Banks gouge borrowers as Government stands idly by

Analysis: State’s foot-dragging response to banking failures explained

In effect variable rate customers ended up delivering a second bailout to the banks, in addition to €64 billion injected in 2009.

In effect variable rate customers ended up delivering a second bailout to the banks, in addition to €64 billion injected in 2009.

 

For taxpaying variable mortgage holders, it seems like every way you look at this you lose. For years they have been forced to pay exorbitant interest rates, partly to cover the losses made on tracker mortgages.

These were also justified as necessary to help the troubled banks turn all that red ink into black and ultimately return to the market.

Now comes news of the sharp practices of bankers trying to get tracker mortgage holders off such loans.

Compensation is in the offing, the cost of which will be stumped up by the banks. That in turn will give them another reason to explain why they need to have exorbitant rates on variable deals.

And just to add some extra spin to the vicious circle, when the banks lose out their shares lose value and their shareholders lose the potential to recoup their investment.

In the case of Irish banks, for investment read bailout and for shareholder read taxpayer. There’s no silver lining for the taxpaying variable mortgage holder.

Second bailout

Since the crash, Irish banks have been gouging variable rate mortgage holders by charging excessive rates – nearly twice the euro area average – with the seeming connivance of the Government, their main shareholder.

The premium, the banks said, reflected the elevated risk of lending into the Irish market. In reality, the higher rates were designed to compensate the banks for their loss-making tracker mortgages, which had been dished out like candy during the boom, but were now tied to rates that undercut those at which the banks could borrow.

To correct this negative differential on their balance sheets, they squeezed their variable customers, predominantly owner-occupiers, who borrowed before the boom.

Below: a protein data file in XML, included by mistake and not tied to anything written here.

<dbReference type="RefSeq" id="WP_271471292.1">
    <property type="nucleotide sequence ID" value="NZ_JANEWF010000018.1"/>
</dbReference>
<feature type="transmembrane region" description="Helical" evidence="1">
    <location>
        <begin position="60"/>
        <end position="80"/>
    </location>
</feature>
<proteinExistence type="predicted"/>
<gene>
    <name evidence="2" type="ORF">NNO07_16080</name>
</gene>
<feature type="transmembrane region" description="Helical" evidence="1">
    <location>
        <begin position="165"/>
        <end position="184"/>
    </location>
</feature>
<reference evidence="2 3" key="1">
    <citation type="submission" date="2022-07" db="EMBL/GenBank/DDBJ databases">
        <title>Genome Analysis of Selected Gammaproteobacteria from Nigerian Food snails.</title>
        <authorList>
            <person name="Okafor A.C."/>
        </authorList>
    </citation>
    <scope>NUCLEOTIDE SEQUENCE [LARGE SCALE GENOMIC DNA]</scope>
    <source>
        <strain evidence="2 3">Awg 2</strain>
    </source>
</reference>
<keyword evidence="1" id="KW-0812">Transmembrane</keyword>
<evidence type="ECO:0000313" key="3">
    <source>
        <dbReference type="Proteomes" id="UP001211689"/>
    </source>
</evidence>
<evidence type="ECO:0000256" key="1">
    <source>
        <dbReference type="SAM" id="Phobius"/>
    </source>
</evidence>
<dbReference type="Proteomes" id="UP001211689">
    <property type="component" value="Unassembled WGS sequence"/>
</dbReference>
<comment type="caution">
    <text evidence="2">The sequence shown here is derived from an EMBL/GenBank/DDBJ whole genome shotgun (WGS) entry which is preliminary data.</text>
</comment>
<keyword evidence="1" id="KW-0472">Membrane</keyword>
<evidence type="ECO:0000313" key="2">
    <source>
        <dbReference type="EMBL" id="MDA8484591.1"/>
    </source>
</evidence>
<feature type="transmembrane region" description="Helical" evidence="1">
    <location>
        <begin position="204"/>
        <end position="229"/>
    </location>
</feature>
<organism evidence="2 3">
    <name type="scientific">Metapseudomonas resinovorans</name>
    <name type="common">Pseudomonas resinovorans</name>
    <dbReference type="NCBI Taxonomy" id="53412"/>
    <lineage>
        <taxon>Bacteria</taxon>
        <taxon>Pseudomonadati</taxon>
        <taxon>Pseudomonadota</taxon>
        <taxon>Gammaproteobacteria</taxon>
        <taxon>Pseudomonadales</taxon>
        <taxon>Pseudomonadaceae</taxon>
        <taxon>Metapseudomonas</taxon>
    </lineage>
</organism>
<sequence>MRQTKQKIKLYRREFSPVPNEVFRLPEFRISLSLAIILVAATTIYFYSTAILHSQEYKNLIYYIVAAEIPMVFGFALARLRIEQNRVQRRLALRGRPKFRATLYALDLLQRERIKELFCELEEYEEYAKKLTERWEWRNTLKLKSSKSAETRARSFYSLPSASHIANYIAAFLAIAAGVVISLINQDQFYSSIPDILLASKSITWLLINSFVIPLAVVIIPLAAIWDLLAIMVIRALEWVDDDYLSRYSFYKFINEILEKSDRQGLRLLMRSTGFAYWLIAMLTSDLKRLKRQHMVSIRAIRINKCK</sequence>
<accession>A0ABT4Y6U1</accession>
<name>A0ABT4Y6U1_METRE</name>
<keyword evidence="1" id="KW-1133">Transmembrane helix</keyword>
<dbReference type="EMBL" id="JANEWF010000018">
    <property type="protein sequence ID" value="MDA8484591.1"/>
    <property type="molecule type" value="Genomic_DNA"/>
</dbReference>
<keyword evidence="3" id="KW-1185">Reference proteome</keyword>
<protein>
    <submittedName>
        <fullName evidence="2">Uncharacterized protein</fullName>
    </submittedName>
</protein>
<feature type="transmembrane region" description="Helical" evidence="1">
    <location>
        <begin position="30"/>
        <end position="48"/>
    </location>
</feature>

In effect, variable rate customers ended up delivering a second bailout to the banks, in addition to the €64 billion injected in 2009.

This has allowed them return to profitability in super-quick time, earning Ireland its “best in post-bailout” class tag.

Scandal emerges

It is now becoming clear some banks deployed even more dubious tactics to deal with their tracker problems than we previously realised: wrongfully taking customers off contracts, applying incorrect interest rates and failing to inform customers when contracts had changed.

The extent of this activity is only beginning to emerge. So far the regulator’s trawl has turned up 13,000 cases where the banks failed to comply with their contractual obligations.

However, the number is expected to hit 20,000 and beyond, and the Central Bank has warned that thousands may still be unaware that they are victims of these so-called failures.

What’s most surprising about this debacle is the seeming impunity with which banks have been allowed to operate – KBC Ireland has still not provided data to the regulator on the number of impacted accounts – and the Government’s foot-dragging response.

It’s been 22 months since these issues first came to light but we’re only now beginning to examine them properly.

This is not hard to explain. Since the crash, the Government has had one overriding objective; the rehabilitation of the banks, viewed as necessary to restore Ireland’s credit rating and allow the Government borrow on international markets.

This was the driving force behind Michael Noonan’s tenure as finance minister. As with the variable rate issue, the banks’ drive to get trackers off their books and return to profitability fed into this objective. A healthier banking system meant a healthier credit rating.

AIB is now the most profitable bank in the euro zone based on its return on assets, recording a pre-tax profit of €1.9 billion last year. Bank of Ireland wasn’t far behind, a reporting a pre-tax profit of just over €1 billion, while Permanent TSB generated a headline profit of €188 million.

Despite holding major stakes in each of these instituions – Permanent TSB (75 per cent), AIB (71 per cent) and Bank of Ireland (14 per cent) – the Government has not been minded to flex its muscles on their infractions, seemingly fearful that it will obstruct the banking system’s convalescence and spook investors in Ireland Inc.

Insisting on tighter regulation or a clampdown on tracker failures was well within the Government’s remit, but it has been surrendered to an alternative objective.

The price of this indifference could be the biggest banking scam in the State’s history with a price tag of €500 million, according to estimates by Investec.